You should read this if you’ve ever wanted to write in order to change people’s view of something. Maybe that’s not something you’ve ever wanted to do. I don’t know. I can’t really tell from where I am. I just made the assumption that there are people who do want to do that, and I made it explicit so you could decide for yourself how to continue. Maybe some of you (hello, my dear readers) do and some don’t. Who knows. Either way, this is the starting point I chose for all of us: you want to write in order…
Who am I?
I am one of We.
I am not one of The Others.
Without The Other, I can’t be, because without The Other there can be no We.
Without sleep there would be no being awake. Being awake would be everything and therefore nothing worth pointing at and talking about.
Without The Other, We would be everything and therefore nothing.
How can I be one of We?
I have to be seen as being one of We, because We are a group of mutually observing subjects that continually produce evidence of separation from Others. We do things, We…
My friends got a dog. Or rather, a chihuahua. “Not much of a dog”, someone might say. “Couldn’t they find a rat that was big enough?” Ouch. A bit mean, isn’t it. But imagine they had actually got a rat instead. That conversation wouldn’t even happen. Unless the rat was very, very big. “Why didn’t they get a dog instead? A dog would do a better job at scaring people away.” Do rats and dogs exist on a spectrum? Where on that spectrum would a chihuahua live? Maybe somewhere in the middle, in the lukewarm gray zone?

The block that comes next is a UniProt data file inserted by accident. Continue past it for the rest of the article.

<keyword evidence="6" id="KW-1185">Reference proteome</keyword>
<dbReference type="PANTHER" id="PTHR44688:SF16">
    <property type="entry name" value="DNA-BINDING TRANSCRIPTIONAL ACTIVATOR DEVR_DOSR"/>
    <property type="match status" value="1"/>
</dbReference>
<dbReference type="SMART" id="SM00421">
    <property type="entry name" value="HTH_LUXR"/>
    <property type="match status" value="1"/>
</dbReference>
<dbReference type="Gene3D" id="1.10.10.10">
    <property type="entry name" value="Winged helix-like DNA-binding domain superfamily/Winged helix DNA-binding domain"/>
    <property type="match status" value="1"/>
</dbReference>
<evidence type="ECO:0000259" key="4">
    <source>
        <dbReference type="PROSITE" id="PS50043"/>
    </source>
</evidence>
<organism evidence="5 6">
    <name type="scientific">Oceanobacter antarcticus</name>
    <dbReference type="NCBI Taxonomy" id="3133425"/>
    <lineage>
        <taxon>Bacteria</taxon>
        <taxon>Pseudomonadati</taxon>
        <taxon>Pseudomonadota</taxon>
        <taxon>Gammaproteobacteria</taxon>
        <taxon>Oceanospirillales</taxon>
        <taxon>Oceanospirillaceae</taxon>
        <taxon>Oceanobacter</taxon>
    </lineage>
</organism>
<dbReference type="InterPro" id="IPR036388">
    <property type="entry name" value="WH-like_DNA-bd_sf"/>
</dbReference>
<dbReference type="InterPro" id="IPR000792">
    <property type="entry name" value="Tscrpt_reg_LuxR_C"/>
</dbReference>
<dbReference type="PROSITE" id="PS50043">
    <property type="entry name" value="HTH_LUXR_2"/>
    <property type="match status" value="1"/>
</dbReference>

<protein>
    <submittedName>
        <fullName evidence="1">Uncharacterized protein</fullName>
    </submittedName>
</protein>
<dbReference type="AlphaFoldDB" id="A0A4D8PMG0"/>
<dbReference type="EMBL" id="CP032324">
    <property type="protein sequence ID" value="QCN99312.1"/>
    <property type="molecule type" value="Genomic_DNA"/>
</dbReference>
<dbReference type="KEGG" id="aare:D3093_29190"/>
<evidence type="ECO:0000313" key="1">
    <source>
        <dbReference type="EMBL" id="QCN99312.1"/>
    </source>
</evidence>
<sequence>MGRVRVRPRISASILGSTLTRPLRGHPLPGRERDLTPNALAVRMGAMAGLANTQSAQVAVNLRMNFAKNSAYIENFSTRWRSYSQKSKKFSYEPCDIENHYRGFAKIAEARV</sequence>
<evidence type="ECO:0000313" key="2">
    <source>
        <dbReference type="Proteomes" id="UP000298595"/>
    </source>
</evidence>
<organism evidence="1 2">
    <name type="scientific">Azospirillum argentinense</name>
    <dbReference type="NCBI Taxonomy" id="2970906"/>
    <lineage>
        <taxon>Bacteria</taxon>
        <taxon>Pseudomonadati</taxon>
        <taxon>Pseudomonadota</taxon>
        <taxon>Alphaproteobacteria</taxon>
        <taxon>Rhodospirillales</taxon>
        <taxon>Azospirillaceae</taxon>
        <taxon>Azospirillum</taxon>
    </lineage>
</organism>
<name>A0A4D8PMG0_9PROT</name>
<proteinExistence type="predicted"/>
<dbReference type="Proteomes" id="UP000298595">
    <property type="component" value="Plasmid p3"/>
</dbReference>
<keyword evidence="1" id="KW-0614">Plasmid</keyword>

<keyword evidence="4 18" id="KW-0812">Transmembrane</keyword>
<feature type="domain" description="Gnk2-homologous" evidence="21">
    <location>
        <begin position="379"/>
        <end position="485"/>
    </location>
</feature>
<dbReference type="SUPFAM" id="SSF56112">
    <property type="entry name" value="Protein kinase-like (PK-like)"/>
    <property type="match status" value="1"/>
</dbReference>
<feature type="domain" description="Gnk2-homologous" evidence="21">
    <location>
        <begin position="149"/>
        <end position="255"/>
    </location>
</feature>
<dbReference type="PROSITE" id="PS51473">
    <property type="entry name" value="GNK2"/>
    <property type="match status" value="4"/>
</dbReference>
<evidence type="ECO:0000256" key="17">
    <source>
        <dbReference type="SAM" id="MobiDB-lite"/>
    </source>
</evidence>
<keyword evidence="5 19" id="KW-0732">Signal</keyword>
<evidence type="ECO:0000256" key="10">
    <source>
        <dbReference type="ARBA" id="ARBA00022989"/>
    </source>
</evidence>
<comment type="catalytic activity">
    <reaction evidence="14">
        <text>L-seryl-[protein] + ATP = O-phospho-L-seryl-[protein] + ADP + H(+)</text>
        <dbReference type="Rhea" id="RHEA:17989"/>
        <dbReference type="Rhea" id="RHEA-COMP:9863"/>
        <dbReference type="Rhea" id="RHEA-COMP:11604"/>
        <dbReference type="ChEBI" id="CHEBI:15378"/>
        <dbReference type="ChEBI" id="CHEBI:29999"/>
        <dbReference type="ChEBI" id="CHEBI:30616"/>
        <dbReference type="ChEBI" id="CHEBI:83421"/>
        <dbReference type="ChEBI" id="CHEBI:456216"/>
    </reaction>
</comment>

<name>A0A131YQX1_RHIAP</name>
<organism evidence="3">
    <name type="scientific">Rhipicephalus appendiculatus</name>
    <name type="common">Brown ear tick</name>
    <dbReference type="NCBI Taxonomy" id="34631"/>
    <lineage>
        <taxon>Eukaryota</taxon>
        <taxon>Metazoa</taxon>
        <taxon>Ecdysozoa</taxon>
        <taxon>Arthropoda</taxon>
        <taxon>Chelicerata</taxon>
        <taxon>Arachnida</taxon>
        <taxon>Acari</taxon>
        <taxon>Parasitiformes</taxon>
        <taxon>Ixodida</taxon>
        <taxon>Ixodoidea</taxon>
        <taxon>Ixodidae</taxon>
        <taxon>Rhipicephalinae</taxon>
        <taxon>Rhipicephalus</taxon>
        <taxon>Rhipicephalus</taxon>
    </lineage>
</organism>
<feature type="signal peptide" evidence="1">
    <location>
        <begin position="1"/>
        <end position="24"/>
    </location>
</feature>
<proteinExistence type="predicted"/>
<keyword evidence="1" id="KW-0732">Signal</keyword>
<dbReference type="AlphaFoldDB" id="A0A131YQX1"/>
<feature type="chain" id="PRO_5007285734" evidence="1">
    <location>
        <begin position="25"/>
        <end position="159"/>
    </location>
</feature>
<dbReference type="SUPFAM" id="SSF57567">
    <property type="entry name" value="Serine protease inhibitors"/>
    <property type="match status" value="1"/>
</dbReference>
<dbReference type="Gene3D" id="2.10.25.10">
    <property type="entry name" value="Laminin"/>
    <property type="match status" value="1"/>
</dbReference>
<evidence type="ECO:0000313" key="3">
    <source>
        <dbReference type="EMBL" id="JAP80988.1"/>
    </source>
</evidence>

Autism used to…
the body/mind distinction is such a naïve attempt at explaining away the inner contradictions of seeing oneself as one, but failing to fully experience the supposed, the purposeful oneness
imposing a simple order on top of a contradiction, not replacing it, not admitting the mistake, but merely hiding it underneath another faulty layer, broken in exactly the same way
admitting that the one is always a fiction — a dynamic abstraction constructed and held up in a semi-coordinated way by an unordered, ultimately unorderable set of forces and resonators — resolves the tension much better
the contradiction is made explicit…
money is time people spent making things
money is having choices in the future
money is a buffer for when something hits you
money is materialised recognition
money is control over how people spend their time
money is numbers on a computer you don’t have access to
money is why you can’t
money is telekinesis
money is support
money is dependency
money is a band-aid for your conscience
money is a nice evening out
money is memories
money is worry
money is struggle and persistence
money is access to society
money is selfishness
money is abstracting from living beings that need food and hugs to the harsh notion of individual value that determines the quality and length of everybody’s life
money is death
It sounds nonsensical, doesn’t it. “As a man, in order to be a man, you have to be a man.” However, this seemingly paradoxical statement is actually meaningful. Let’s break it down and see how.
As a man
The phrase “as a man” directs whatever comes after it at a particular section of people: those who are addressable as “men”.
It says, “people who know that I am talking about you when I talk about men: the following applies to you”. …
Let’s start with a summary of the point I want to make:
A: “You are my favorite T-shirt wearer.”
B: “I’m not a T-shirt wearer. I just happen to wear a T-shirt sometimes.”
A: “Here we go again… you and your complicated identity.”
B: “What’s so complicated about it?”
A: “I mean… okay… I get it: sometimes you are a T-shirt wearer and then other times you are a non-T-shirt wearer.”
B: “Not quite. When I’m wearing a T-shirt, I still don’t identify as a T-shirt wearer. It’s just something I do that you see related to my identity and I don’t.”
A: “How about this: maybe you are a partial T-shirt…